Given the complementary nature of their folk inspirations, the Kentucky bonds that link their lives and the topical cause that ignites their work, it's a wonder that Ben Sollee and Daniel Martin Moore didn't sense some measure of artistic kinship before now.
Listen to the 11 songs that make up their pending album Dear Companion, and you would swear that the vocal and instrumental harmony at play had to have been made by siblings with a devout Appalachian allegiance. The music is learned, soulful and, most of all, intuitive. But Sollee and Moore aren't brothers — not biologically, anyway.
"We met on MySpace, believe it or not," Lexington-bred, Louisville-schooled cellist Sollee said almost sheepishly. "I was just sort of cruising around MySpace."
"It was the marvel of modern technology, I suppose," said Moore, who is from Cold Spring in Northern Kentucky. "I had a song, a demo that was kind of like a home recording called Flyrock Blues (which would become a cornerstone tune of Dear Companion) and put it on MySpace. I have no idea how Ben found it. But he did. He sent me an e-mail saying, 'Hey, we're sort of working on the same stuff here. We should get together.'"
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"Ultimately, it was the issue that brought us together," Sollee said.
The "issue" was mountaintop-removal mining, or MTR. It's a form of mining that blasts hundreds of feet off the tops of mountains to get to the coal inside. Although sites are required by law to be reclaimed after mining is complete, the mountain areas often remain barren, broken and deforested.
Mountaintop- removal mining has long been prevalent in Appalachia. But in recent years, environmentalists, writers and, yes, musicians have become increasingly vocal about its effect on the Kentucky landscape. It's to that chorus than Dear Companion joins in and in that cause that a musical partnership between Sollee and Moore took root.
Different musical worlds
The album won't be released until mid-February on the veteran Seattle indie label Sub Pop, but the duo will showcase its songs at Monday's taping of WoodSongs Old-Time Radio Hour. Also on the program will be a longtime opponent of mountaintop-removal mining, Kentucky author and playwright Silas House.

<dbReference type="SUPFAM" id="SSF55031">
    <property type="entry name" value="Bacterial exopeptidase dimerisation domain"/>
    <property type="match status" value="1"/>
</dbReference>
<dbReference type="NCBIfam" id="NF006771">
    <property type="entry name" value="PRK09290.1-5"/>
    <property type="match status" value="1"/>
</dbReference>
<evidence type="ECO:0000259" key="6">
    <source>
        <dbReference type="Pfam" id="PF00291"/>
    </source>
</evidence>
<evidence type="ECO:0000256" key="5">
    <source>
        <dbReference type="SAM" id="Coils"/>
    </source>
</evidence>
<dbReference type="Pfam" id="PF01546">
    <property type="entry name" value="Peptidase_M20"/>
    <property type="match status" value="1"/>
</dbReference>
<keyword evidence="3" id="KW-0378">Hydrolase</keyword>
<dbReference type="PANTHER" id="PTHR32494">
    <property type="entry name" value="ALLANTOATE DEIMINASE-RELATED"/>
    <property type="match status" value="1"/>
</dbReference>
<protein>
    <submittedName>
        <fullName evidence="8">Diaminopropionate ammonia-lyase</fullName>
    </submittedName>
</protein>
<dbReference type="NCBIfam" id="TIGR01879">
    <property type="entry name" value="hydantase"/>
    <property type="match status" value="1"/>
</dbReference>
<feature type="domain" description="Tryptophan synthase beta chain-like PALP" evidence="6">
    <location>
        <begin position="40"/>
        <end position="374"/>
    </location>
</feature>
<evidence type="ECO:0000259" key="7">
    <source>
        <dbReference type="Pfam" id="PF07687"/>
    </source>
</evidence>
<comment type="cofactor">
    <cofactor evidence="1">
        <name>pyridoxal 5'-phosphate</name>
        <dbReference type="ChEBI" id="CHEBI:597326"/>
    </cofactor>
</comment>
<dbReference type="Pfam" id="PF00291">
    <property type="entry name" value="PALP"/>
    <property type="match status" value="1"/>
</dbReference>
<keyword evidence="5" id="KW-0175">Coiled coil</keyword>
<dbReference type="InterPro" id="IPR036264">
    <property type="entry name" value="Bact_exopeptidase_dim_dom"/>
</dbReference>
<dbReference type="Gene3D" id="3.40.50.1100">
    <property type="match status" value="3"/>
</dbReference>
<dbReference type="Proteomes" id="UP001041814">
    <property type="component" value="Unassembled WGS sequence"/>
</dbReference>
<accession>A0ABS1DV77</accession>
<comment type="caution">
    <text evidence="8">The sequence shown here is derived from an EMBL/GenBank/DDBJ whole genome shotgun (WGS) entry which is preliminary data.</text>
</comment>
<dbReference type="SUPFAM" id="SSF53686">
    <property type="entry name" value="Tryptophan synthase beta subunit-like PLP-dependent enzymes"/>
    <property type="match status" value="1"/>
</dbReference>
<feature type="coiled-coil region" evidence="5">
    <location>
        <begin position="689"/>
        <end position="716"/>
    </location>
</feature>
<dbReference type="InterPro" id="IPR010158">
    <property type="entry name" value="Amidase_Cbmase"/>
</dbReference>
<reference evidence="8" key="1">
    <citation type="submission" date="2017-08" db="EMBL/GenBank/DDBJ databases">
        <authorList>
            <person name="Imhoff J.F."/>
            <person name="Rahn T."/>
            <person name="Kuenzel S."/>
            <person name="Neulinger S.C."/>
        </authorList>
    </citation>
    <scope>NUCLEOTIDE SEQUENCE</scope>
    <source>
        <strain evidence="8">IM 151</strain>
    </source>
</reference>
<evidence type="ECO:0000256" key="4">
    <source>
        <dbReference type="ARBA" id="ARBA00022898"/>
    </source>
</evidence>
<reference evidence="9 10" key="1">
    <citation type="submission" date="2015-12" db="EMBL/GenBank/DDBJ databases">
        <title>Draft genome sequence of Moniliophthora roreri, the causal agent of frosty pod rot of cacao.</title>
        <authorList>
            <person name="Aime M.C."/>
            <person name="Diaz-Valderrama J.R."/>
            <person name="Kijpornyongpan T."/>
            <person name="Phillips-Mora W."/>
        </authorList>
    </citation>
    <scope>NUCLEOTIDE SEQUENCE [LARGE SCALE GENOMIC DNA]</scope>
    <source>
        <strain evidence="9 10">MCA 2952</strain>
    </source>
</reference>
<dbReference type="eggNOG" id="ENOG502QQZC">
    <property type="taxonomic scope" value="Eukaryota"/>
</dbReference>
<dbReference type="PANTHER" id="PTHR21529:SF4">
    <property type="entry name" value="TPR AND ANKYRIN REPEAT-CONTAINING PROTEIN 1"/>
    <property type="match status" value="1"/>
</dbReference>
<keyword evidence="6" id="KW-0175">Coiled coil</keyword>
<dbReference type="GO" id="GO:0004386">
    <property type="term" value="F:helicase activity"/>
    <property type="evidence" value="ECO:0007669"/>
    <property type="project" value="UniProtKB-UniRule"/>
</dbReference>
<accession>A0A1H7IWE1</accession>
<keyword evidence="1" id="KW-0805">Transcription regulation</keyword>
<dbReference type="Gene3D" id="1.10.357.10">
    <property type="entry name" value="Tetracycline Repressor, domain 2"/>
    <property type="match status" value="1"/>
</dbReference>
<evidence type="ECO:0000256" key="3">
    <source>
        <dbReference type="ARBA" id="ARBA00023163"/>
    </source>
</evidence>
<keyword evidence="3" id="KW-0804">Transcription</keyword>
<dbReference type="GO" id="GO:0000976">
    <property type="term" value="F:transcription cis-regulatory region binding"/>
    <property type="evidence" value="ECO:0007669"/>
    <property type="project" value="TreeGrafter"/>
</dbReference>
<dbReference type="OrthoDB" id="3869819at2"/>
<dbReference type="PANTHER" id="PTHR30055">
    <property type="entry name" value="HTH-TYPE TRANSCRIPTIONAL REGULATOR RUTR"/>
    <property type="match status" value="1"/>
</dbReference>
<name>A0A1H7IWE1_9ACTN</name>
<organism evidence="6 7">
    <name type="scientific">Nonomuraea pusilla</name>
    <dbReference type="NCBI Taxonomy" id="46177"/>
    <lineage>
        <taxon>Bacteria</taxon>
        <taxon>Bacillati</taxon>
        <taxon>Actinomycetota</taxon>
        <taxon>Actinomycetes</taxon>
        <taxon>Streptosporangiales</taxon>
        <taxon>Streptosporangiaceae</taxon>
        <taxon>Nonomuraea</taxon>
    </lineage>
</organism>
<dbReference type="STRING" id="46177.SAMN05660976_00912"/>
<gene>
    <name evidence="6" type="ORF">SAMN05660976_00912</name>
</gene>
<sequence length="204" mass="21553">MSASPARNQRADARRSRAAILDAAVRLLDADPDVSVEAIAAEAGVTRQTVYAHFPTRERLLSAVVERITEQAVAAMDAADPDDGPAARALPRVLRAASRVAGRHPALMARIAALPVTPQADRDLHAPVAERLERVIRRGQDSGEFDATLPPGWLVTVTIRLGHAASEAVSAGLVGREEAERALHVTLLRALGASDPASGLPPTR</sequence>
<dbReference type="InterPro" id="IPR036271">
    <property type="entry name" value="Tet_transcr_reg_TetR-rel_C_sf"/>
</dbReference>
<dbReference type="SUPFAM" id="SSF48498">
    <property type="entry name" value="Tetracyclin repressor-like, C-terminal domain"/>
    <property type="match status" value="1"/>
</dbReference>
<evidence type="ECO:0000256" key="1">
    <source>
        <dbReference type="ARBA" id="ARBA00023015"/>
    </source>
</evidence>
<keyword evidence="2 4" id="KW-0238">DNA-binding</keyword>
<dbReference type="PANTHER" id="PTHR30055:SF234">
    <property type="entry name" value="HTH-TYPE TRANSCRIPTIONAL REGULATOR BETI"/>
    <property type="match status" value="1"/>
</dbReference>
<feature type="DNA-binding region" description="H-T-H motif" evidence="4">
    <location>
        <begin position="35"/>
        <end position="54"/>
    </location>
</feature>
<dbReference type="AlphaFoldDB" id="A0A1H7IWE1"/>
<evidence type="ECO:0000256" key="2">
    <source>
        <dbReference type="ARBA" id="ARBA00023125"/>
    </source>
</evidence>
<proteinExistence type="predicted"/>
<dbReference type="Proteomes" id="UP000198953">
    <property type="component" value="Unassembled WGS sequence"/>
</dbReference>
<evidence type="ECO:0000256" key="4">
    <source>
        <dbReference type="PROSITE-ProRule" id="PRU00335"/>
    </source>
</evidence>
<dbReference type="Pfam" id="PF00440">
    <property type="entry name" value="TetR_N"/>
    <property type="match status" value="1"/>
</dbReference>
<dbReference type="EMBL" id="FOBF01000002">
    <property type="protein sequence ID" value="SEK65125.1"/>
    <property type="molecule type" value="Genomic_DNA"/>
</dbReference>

"Ben and I met up at CD Central, where I was doing an in-store performance," Moore said. "I played a few songs, and then we went to get a cup of coffee and talked about music and all the things we were thinking in regards to mountaintop removal. It's something we're both mortified by. So we sort of bonded over that."
"We're significantly different musicians," Sollee said. "He's the guy who played guitar in his bedroom. I'm the guy who was in school all the time. We're coming from two different sides of the musical world, but we're united by this whole idea that we're Kentucky boys that have grown up with MTR in their back yard."
Recorded in part at Duane Lundy's Shangri-la studio in Lexington, Dear Companion relies heavily on the chamber-style colors of Sollee's cello playing and the often plaintive guitar/vocal accent of Moore's songs. The album then digs deeply into notions of harmony that are ripe with rootsy expectation (as in the way their voices blend with Louvin Brothers-like ease on My Wealth Comes to Me) and novel distinction (on the album-closing It Won't Be Long, in which Moore's singing companion is the eerily human tone of Sollee's cello).
But another Kentucky voice played a role in bringing Dear Companion to life. Handling production duties was a Louisvillian credited as "Yim Yames." He is better known to the rock 'n' roll world as Jim James, frontman for My Morning Jacket.
"Jim and I met through the Louisville music scene," Sollee said. "We were both pretty upset about MTR. So, again, it was the issue that brought this whole project together. All of the musical collaborations grew from there.
"A great producer takes in the full spectrum of possibilities," Moore said. "Jim's musical imagination knows no bounds. He always has a good idea. Plus, any time you get artists together who like each other personally and can still blend musically, it's great."
A letter to the country
Perhaps the defining moment of Dear Companion is its title tune. Sollee and Moore wrote the song together after reading Ronald Eller's book Uneven Ground: Appalachia Since 1945.
"It's a history of industry and the many changes that have befallen the region," Moore said. "One of the images in the book is a handwritten letter by a miner who was trapped in one of the coal mines. He was writing a letter to his family that he knows he is never going to see again. It's sad and very poignant.
"So we wrote Dear Companion as kind of a letter from Central Appalachia to the rest of the country, saying, 'We're being destroyed. Are you paying attention?' We took the tune to Jim, who added this sort of half-time rock percussion and drums. Once he did that, the song just became its own little world."
Still, Dear Companion doesn't come off as a fist-in-the-air protest record. It states its case on mountaintop removal by embracing the kind of soulful, folk-fortified music that is as prevalent in Appalachia as coal itself.
"This is probably the most important record that either of us will ever release," Moore said. "Certainly it is as far as its intent is concerned. We're really hoping to spark a dialogue so people can learn more about MTR and what it's doing to Kentucky. We're going to set aside as much time for touring with the record as we can. As long as there is still interest, we'll keep touring and singing these songs.
"This is a project that has our full attention."